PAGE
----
"Oftentimes, these films and TV shows will be described as "cold.""

Again says who?

I love both Interstellar and The Arrival but also 2001 and Under the Skin. I don't think this has anything to do with what makes a good film. I'm actually not sure what point this post is trying to make other than "to make a sci-fi film that is about people and family, make a sci-fi film that is about people and family".

The are great sci-fi films that are "cold" i.e. 2001 one of the greatest films in history and there are great films that are "warm" like these two. The are terrible ones that are "cold" and "warm".

March 4, 2020 at 2:12PM

7
Reply
avatar
Stephen A van Vuuren
Filmmaker
592

I think a good theme is more important than whether it's relatable to the mass market. I'd much rather make a movie about a theme I really care about than insert family or some other device to make it relatable. There's probably too much family stuff out there these days anyway. What about "work sucks" or "loneliness and the value of friends" or "finding purpose" or "beagles are little creatures from hell despite their cute exterior"

March 4, 2020 at 4:45PM

0
Reply
avatar
Anton Doiron
Creator/Filmmaker
883

this is embarrassing

March 4, 2020 at 4:34PM

3
Reply

also the comma in the title should be a colon, fire your editor.

March 4, 2020 at 4:35PM

10
Reply

Interstellar was a cringeworthy experience with loads of corny and outright stupid dialogue, even if we ignore the vast amount of other nonsense in that film. But "love transcends time and space" will be one of the most moronic phrases in movie history and may, ironically, transcend time and space itself. The idea to turn your little, half orphaned kids into complete orphans and no relatives other than a grandpa and leave them on a hopeless, dying planet is what, in my opinion, sounds like a nightmare. Then to return and watch her die as an old woman who actually isn't even his child anymore was a pointless gimmick to free him of any burden, no, he then hops off right away to get "pu**y", since Anne Hathaway is stranded on that planet where she falsely sent that time and space transcending love to a man - who isn't alive anymore, for 77 years! McConaughey's character came across to me like an egocentric a**hole who only wanted to have a few adventures, get rid of his two brats and just do whatever the wants.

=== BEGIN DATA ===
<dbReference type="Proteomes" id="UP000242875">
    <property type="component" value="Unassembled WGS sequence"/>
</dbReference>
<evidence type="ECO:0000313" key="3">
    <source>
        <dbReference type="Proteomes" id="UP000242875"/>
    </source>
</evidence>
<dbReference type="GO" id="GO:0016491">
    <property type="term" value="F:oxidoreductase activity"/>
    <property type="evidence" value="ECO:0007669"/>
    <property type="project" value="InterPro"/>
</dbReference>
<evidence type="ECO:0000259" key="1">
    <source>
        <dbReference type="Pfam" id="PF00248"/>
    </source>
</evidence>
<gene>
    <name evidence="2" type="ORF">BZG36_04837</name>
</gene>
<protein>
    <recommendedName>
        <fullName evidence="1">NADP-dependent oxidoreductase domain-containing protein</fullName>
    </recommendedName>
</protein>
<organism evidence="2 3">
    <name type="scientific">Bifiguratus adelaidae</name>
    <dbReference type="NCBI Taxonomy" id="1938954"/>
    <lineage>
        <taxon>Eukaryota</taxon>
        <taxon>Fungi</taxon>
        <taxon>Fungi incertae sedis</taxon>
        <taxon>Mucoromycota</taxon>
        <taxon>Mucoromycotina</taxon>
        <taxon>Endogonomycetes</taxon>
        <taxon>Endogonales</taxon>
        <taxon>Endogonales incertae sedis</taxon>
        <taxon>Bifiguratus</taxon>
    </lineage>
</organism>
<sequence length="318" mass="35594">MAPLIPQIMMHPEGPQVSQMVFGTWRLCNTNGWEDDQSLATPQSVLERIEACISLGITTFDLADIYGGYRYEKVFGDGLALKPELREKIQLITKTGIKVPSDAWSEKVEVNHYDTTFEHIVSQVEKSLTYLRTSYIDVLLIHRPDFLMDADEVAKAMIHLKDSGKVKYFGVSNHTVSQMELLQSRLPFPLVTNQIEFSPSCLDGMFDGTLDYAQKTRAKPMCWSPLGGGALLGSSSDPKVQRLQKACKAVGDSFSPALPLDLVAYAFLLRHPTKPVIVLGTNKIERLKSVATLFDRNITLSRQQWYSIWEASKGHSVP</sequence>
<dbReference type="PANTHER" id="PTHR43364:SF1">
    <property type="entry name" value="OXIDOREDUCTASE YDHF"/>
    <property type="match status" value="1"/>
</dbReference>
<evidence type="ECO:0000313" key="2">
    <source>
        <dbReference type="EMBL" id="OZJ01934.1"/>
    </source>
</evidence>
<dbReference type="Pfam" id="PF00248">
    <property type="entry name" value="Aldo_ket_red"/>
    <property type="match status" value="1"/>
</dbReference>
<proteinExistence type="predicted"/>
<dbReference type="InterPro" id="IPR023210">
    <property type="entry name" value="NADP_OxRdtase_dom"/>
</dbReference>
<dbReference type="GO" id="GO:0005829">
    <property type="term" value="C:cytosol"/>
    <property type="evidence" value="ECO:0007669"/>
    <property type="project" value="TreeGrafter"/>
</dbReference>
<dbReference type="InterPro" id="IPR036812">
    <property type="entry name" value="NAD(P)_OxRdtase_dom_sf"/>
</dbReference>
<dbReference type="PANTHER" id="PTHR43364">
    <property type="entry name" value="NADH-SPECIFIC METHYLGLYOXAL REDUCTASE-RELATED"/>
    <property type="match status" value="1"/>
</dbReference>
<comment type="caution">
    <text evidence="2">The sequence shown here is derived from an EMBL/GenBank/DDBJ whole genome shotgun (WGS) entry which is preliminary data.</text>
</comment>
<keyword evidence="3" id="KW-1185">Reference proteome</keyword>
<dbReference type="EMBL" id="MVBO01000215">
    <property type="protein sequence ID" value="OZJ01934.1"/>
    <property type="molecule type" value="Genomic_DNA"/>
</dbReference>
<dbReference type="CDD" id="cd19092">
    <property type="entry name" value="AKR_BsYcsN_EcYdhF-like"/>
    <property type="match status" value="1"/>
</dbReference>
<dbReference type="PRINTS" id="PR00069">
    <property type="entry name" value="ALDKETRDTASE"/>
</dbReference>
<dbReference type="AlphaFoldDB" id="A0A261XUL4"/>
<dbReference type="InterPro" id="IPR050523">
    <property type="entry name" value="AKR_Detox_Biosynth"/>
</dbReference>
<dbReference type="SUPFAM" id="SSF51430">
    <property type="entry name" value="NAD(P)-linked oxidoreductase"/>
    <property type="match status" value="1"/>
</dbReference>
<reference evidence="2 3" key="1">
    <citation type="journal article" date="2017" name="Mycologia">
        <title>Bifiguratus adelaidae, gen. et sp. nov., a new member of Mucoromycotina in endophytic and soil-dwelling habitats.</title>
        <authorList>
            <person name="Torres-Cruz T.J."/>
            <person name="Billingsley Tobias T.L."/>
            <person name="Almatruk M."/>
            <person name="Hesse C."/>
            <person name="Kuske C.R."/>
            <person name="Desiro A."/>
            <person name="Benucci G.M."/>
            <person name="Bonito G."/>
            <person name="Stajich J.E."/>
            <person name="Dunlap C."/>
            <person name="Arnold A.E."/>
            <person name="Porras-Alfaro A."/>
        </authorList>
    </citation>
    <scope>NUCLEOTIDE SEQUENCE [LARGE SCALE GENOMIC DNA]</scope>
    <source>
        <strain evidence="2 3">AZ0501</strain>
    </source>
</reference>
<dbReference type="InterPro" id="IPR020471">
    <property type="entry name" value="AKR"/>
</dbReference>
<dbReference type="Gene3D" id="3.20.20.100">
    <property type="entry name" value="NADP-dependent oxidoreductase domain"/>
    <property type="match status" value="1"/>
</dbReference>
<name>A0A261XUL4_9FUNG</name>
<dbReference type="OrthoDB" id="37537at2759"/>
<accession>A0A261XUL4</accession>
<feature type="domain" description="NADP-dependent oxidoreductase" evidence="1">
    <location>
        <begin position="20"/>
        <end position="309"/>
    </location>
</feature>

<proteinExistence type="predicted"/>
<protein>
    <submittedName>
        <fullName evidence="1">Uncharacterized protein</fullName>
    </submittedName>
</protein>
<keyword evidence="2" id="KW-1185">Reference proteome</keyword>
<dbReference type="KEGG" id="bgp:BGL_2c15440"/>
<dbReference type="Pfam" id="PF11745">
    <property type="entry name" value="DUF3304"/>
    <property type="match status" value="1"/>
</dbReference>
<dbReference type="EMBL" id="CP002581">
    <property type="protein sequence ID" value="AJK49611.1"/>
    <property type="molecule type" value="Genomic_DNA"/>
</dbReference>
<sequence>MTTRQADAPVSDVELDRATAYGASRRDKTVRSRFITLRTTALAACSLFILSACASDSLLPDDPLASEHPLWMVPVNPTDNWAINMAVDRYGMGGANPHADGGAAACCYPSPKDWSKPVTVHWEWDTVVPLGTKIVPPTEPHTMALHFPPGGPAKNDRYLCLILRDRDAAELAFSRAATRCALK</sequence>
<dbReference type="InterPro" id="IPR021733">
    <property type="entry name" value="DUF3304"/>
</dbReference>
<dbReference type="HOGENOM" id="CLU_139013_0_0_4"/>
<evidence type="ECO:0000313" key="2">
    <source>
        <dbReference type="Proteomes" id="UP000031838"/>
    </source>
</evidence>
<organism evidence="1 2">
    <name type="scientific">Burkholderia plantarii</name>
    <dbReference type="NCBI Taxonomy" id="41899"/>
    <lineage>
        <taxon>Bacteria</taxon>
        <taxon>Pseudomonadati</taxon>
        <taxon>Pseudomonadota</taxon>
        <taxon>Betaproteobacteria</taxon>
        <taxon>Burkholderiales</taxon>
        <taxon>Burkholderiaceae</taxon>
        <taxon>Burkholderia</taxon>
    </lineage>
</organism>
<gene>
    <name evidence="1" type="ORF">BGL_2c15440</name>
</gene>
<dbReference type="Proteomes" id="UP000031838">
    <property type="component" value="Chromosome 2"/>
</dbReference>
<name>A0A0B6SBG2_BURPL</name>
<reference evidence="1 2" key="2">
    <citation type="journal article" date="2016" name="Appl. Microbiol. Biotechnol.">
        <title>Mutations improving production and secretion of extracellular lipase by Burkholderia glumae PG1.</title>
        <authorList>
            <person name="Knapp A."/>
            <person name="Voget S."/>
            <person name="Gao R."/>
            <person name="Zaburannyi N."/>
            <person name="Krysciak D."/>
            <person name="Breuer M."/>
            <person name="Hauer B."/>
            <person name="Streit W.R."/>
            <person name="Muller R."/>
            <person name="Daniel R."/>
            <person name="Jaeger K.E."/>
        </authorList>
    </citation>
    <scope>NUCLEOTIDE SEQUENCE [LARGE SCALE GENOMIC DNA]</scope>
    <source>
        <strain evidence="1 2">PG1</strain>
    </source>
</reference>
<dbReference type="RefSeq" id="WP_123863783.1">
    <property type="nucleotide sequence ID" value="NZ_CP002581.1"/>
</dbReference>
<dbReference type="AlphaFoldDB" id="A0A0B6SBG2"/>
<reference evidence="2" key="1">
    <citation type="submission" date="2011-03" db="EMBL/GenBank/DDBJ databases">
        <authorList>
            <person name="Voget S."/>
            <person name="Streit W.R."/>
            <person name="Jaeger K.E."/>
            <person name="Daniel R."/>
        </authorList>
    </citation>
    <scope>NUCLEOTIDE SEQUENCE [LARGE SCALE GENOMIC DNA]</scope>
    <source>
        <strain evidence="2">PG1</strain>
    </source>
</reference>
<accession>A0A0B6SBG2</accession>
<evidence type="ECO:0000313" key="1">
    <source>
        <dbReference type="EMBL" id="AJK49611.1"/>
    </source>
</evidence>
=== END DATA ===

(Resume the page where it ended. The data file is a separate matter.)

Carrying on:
Oddly enough "Arrival", on the contrary, hit me right in the heart. The story of the main character's future child made me shed a few tears, even though I'm a man who doesn't want kids. But it's very likely due to a tragic thing that happened to friends... But even without that personal connection that subplot felt very tangible to me, it's one of those big "what if" questions and it's consequences to be faced in doing so.

March 5, 2020 at 6:45AM, Edited March 5, 6:49AM

11
Reply
DingDong
2095

Most sci-fi films and books use the science just as a background for classic melodrama. Sci-fi has to make you think about transcending humanity and Earth. 2001 is a good example. I’m waiting years to see a film version of Rendevous with Rama. I remember Morgan Freeman wanted to produce a version with David Fincher. What happened with this?

March 5, 2020 at 7:03AM

0
Reply
avatar
Javier Diez
Director/Writer
419

I have no problem relating to sci-fi stories, I don't know why you think there's a relatability problem. Relatability problem would only exist if the story was about a 100% alien-looking species, with no humans in sight.

March 5, 2020 at 10:53PM, Edited March 5, 10:53PM

4
Reply
avatar
Eugenia Loli
Filmmaker, illustrator, collage artist
683